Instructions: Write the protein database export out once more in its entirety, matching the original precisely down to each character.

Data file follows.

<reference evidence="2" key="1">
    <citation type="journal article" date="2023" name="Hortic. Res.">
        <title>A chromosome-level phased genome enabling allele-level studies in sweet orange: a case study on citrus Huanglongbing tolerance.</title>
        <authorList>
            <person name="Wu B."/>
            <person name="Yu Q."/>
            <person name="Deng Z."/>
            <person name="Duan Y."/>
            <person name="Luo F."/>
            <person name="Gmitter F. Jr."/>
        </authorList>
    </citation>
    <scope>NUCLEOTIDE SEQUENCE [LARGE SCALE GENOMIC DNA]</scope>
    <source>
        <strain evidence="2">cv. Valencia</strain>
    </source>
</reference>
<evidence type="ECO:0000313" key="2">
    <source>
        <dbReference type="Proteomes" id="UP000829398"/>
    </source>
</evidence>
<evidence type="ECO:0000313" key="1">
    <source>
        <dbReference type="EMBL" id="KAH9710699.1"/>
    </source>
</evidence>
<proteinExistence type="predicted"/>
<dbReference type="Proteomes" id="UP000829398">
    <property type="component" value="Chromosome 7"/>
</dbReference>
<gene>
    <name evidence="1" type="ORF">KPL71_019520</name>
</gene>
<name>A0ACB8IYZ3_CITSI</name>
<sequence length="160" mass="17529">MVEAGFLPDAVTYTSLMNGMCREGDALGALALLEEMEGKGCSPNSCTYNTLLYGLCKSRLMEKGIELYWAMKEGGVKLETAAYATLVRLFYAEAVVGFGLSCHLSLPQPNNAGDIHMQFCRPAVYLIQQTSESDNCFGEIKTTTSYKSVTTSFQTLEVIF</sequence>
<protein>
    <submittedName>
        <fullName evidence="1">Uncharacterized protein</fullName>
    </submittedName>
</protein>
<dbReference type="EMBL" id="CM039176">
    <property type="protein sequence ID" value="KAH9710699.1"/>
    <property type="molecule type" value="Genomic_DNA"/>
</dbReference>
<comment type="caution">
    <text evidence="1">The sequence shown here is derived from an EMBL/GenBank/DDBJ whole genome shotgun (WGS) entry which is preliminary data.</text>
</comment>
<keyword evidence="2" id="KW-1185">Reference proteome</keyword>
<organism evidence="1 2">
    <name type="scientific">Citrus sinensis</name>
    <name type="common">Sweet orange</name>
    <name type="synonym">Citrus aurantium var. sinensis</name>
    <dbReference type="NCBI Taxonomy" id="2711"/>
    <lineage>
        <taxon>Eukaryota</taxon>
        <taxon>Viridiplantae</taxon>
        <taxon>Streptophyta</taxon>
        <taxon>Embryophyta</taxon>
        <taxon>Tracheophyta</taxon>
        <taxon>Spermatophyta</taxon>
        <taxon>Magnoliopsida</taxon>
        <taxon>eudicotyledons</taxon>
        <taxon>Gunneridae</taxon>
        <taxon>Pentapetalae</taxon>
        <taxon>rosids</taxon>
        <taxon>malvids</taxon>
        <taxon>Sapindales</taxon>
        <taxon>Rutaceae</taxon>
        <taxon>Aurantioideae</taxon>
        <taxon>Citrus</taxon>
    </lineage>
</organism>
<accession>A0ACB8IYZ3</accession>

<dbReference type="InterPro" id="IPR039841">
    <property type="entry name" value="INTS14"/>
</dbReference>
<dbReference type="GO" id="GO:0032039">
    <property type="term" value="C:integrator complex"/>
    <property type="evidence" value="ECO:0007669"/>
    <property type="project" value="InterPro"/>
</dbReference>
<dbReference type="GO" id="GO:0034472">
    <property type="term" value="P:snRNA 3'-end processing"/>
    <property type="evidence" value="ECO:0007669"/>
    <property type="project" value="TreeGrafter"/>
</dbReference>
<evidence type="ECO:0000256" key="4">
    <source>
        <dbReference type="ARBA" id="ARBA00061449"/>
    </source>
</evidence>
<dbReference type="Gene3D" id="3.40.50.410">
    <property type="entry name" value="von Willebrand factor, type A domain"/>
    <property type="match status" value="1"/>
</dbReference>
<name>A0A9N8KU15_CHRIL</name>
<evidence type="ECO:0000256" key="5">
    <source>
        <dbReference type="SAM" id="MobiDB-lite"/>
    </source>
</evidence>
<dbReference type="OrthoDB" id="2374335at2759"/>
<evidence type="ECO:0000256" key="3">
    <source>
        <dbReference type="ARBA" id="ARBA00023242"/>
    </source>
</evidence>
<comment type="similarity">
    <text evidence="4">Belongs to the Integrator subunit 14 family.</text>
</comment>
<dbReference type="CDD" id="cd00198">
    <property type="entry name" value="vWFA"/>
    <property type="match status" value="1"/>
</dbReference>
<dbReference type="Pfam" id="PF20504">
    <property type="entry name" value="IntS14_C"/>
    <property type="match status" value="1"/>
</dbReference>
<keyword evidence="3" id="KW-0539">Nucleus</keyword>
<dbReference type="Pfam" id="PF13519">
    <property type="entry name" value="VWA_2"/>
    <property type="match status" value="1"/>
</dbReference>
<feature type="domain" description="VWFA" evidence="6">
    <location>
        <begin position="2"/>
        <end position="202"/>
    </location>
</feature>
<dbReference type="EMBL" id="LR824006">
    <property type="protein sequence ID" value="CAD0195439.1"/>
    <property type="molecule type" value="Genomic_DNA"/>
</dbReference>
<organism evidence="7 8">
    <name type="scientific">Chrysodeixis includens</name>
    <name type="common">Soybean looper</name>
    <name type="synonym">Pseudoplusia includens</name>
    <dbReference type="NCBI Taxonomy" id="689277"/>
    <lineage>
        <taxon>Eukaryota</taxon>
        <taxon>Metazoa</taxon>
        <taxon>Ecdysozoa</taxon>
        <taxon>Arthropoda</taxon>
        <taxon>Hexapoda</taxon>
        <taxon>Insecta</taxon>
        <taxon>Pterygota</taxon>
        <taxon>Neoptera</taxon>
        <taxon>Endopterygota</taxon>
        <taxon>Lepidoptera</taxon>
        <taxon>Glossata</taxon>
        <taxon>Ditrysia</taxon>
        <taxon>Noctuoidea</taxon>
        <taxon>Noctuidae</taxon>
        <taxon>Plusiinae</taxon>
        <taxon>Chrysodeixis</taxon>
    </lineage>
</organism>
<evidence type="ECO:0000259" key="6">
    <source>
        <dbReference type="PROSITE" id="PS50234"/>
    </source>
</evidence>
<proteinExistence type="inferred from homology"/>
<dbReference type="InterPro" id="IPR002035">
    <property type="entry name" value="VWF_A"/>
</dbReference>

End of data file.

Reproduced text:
<reference evidence="2" key="1">
    <citation type="journal article" date="2023" name="Hortic. Res.">
        <title>A chromosome-level phased genome enabling allele-level studies in sweet orange: a case study on citrus Huanglongbing tolerance.</title>
        <authorList>
            <person name="Wu B."/>
            <person name="Yu Q."/>
            <person name="Deng Z."/>
            <person name="Duan Y."/>
            <person name="Luo F."/>
            <person name="Gmitter F. Jr."/>
        </authorList>
    </citation>
    <scope>NUCLEOTIDE SEQUENCE [LARGE SCALE GENOMIC DNA]</scope>
    <source>
        <strain evidence="2">cv. Valencia</strain>
    </source>
</reference>
<evidence type="ECO:0000313" key="2">
    <source>
        <dbReference type="Proteomes" id="UP000829398"/>
    </source>
</evidence>
<evidence type="ECO:0000313" key="1">
    <source>
        <dbReference type="EMBL" id="KAH9710699.1"/>
    </source>
</evidence>
<proteinExistence type="predicted"/>
<dbReference type="Proteomes" id="UP000829398">
    <property type="component" value="Chromosome 7"/>
</dbReference>
<gene>
    <name evidence="1" type="ORF">KPL71_019520</name>
</gene>
<name>A0ACB8IYZ3_CITSI</name>
<sequence length="160" mass="17529">MVEAGFLPDAVTYTSLMNGMCREGDALGALALLEEMEGKGCSPNSCTYNTLLYGLCKSRLMEKGIELYWAMKEGGVKLETAAYATLVRLFYAEAVVGFGLSCHLSLPQPNNAGDIHMQFCRPAVYLIQQTSESDNCFGEIKTTTSYKSVTTSFQTLEVIF</sequence>
<protein>
    <submittedName>
        <fullName evidence="1">Uncharacterized protein</fullName>
    </submittedName>
</protein>
<dbReference type="EMBL" id="CM039176">
    <property type="protein sequence ID" value="KAH9710699.1"/>
    <property type="molecule type" value="Genomic_DNA"/>
</dbReference>
<comment type="caution">
    <text evidence="1">The sequence shown here is derived from an EMBL/GenBank/DDBJ whole genome shotgun (WGS) entry which is preliminary data.</text>
</comment>
<keyword evidence="2" id="KW-1185">Reference proteome</keyword>
<organism evidence="1 2">
    <name type="scientific">Citrus sinensis</name>
    <name type="common">Sweet orange</name>
    <name type="synonym">Citrus aurantium var. sinensis</name>
    <dbReference type="NCBI Taxonomy" id="2711"/>
    <lineage>
        <taxon>Eukaryota</taxon>
        <taxon>Viridiplantae</taxon>
        <taxon>Streptophyta</taxon>
        <taxon>Embryophyta</taxon>
        <taxon>Tracheophyta</taxon>
        <taxon>Spermatophyta</taxon>
        <taxon>Magnoliopsida</taxon>
        <taxon>eudicotyledons</taxon>
        <taxon>Gunneridae</taxon>
        <taxon>Pentapetalae</taxon>
        <taxon>rosids</taxon>
        <taxon>malvids</taxon>
        <taxon>Sapindales</taxon>
        <taxon>Rutaceae</taxon>
        <taxon>Aurantioideae</taxon>
        <taxon>Citrus</taxon>
    </lineage>
</organism>
<accession>A0ACB8IYZ3</accession>

<dbReference type="InterPro" id="IPR039841">
    <property type="entry name" value="INTS14"/>
</dbReference>
<dbReference type="GO" id="GO:0032039">
    <property type="term" value="C:integrator complex"/>
    <property type="evidence" value="ECO:0007669"/>
    <property type="project" value="InterPro"/>
</dbReference>
<dbReference type="GO" id="GO:0034472">
    <property type="term" value="P:snRNA 3'-end processing"/>
    <property type="evidence" value="ECO:0007669"/>
    <property type="project" value="TreeGrafter"/>
</dbReference>
<evidence type="ECO:0000256" key="4">
    <source>
        <dbReference type="ARBA" id="ARBA00061449"/>
    </source>
</evidence>
<dbReference type="Gene3D" id="3.40.50.410">
    <property type="entry name" value="von Willebrand factor, type A domain"/>
    <property type="match status" value="1"/>
</dbReference>
<name>A0A9N8KU15_CHRIL</name>
<evidence type="ECO:0000256" key="5">
    <source>
        <dbReference type="SAM" id="MobiDB-lite"/>
    </source>
</evidence>
<dbReference type="OrthoDB" id="2374335at2759"/>
<evidence type="ECO:0000256" key="3">
    <source>
        <dbReference type="ARBA" id="ARBA00023242"/>
    </source>
</evidence>
<comment type="similarity">
    <text evidence="4">Belongs to the Integrator subunit 14 family.</text>
</comment>
<dbReference type="CDD" id="cd00198">
    <property type="entry name" value="vWFA"/>
    <property type="match status" value="1"/>
</dbReference>
<dbReference type="Pfam" id="PF20504">
    <property type="entry name" value="IntS14_C"/>
    <property type="match status" value="1"/>
</dbReference>
<keyword evidence="3" id="KW-0539">Nucleus</keyword>
<dbReference type="Pfam" id="PF13519">
    <property type="entry name" value="VWA_2"/>
    <property type="match status" value="1"/>
</dbReference>
<feature type="domain" description="VWFA" evidence="6">
    <location>
        <begin position="2"/>
        <end position="202"/>
    </location>
</feature>
<dbReference type="EMBL" id="LR824006">
    <property type="protein sequence ID" value="CAD0195439.1"/>
    <property type="molecule type" value="Genomic_DNA"/>
</dbReference>
<organism evidence="7 8">
    <name type="scientific">Chrysodeixis includens</name>
    <name type="common">Soybean looper</name>
    <name type="synonym">Pseudoplusia includens</name>
    <dbReference type="NCBI Taxonomy" id="689277"/>
    <lineage>
        <taxon>Eukaryota</taxon>
        <taxon>Metazoa</taxon>
        <taxon>Ecdysozoa</taxon>
        <taxon>Arthropoda</taxon>
        <taxon>Hexapoda</taxon>
        <taxon>Insecta</taxon>
        <taxon>Pterygota</taxon>
        <taxon>Neoptera</taxon>
        <taxon>Endopterygota</taxon>
        <taxon>Lepidoptera</taxon>
        <taxon>Glossata</taxon>
        <taxon>Ditrysia</taxon>
        <taxon>Noctuoidea</taxon>
        <taxon>Noctuidae</taxon>
        <taxon>Plusiinae</taxon>
        <taxon>Chrysodeixis</taxon>
    </lineage>
</organism>
<evidence type="ECO:0000259" key="6">
    <source>
        <dbReference type="PROSITE" id="PS50234"/>
    </source>
</evidence>
<proteinExistence type="inferred from homology"/>
<dbReference type="InterPro" id="IPR002035">
    <property type="entry name" value="VWF_A"/>
</dbReference>